During the first four months of this year, 25 robberies occurred in the Metropolitan Police district where a firearm was known to have been used. Eight of these cases have been cleared up, involving the arrest of 14 persons, 13 of whom have been convicted and one of whom is awaiting trial. The Commissioner of Police is giving every attention to dealing with this series of crimes.

Is it not really astonishing that so many crimes of this nature should escape solution, and can nothing be done to tighten up public security in this regard?

I imagine that criminals of this type are pretty astute, and that they take steps to assure themselves that the coast is reasonably clear before they commit their crimes. I think the number of detections that I have been able to announce is not unsatisfactory, having regard to the number of desperate men there are about at this time, but the Commissioner of Police and myself are fully seized of the importance of putting down this form of lawlessness, and I am quite sure that we shall have the support of all law-abiding citizens in the efforts we make to achieve our object.

Is my right hon. Friend aware that, in the main, the illegal possession of firearms is punished in the lightest possible way by the magistrates, who are not using the maximum powers they possess? Would my right hon. Friend consider issuing a recommendation to the magistrates for the imposition of maximum sentences for illegal possession of firearms, or coming to the House for further powers to increase those punishments?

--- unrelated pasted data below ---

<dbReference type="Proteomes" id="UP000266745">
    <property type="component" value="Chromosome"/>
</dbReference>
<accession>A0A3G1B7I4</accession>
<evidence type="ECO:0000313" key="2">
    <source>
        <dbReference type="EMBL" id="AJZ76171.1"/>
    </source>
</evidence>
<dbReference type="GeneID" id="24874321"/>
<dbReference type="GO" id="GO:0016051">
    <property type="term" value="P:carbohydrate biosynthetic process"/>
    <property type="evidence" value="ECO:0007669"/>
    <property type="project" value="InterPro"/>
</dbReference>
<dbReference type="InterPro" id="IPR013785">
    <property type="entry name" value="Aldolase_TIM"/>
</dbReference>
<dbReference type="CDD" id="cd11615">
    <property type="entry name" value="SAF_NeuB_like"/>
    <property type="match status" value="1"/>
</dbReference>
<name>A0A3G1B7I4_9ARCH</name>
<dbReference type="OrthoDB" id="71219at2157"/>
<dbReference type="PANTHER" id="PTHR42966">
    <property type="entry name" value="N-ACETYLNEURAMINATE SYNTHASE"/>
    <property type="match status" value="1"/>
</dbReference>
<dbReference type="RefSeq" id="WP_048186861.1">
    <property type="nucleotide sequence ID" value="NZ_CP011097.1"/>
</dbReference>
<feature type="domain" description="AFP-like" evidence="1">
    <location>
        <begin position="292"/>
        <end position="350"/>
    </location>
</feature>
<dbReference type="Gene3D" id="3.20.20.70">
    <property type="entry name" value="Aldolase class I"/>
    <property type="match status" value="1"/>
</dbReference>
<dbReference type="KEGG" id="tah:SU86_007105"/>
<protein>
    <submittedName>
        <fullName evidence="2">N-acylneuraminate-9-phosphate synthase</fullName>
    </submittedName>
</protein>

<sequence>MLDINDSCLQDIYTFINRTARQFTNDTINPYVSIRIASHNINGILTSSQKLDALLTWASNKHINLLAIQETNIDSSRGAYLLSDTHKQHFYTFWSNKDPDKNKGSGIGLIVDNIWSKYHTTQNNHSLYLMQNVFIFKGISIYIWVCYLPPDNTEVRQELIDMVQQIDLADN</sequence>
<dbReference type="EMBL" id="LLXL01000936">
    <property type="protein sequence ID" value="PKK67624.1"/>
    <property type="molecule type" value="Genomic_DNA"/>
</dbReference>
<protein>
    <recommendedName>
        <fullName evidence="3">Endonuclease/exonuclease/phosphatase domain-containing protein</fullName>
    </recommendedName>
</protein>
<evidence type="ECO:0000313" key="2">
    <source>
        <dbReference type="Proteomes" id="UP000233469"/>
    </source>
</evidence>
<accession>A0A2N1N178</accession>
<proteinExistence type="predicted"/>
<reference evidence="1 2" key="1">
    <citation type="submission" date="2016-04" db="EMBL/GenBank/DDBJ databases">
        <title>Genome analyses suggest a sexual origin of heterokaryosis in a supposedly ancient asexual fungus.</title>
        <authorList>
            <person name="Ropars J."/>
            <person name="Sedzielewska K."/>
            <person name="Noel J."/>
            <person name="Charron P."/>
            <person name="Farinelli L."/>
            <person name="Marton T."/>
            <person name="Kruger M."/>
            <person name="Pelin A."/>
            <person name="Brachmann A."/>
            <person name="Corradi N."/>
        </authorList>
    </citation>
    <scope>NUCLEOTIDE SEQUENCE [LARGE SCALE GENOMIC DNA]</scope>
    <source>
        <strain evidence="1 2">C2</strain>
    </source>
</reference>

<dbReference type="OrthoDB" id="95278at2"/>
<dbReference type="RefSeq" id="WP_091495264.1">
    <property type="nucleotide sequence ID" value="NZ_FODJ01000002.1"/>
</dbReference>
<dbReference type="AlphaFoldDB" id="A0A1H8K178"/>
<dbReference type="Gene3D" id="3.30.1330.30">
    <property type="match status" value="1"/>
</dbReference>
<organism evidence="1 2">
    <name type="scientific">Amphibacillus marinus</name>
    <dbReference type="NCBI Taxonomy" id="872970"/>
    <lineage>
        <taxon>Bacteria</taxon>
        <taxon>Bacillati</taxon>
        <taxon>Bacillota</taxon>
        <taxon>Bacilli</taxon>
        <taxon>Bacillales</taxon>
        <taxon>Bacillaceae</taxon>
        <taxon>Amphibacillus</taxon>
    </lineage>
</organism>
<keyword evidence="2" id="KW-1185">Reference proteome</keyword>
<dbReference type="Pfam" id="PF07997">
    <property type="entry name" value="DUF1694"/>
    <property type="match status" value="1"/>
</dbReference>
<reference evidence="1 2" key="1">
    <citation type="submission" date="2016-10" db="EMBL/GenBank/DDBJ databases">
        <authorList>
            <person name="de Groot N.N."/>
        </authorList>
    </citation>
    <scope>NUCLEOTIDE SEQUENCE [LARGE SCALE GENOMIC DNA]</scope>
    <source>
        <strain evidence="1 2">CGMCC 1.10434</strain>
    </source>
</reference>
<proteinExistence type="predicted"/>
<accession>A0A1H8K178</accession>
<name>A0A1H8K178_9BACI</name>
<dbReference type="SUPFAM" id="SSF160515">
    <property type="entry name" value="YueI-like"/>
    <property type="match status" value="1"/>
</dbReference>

It is my endeavour to issue as few recommendations as possible to magistrates because, having been a magistrate myself, I know the resentment with which the Home Secretary's circulars are sometimes received, but I have no doubt that the question put by my hon. Friend will draw the attention of magistrates to this matter, and I hope they can feel that the House is behind them in seeing that the law is enforced.

May I ask whether the right hon. Gentleman is in consultation with his right hon. Friend the Minister of Fuel and Power with a view to the immediate termination of blackout conditions in the streets, which give these thugs an excellent opportunity of making their escape?

Is it the case, as I have been told, that the police are sometimes very badly handicapped in that they have not sufficient power, and that in cases where they know they could make the necessary arrest they are thereby handi- capped? If this is the case, will not my right hon. Friend ask the House for further powers?

No, Sir. One has to be very careful how one arms the police with additional powers. I am quite sure of this. The police themselves are very keen to bring this form of crime to an end, for, after all, they quite frequently are the persons most in danger from the use of these illegal weapons.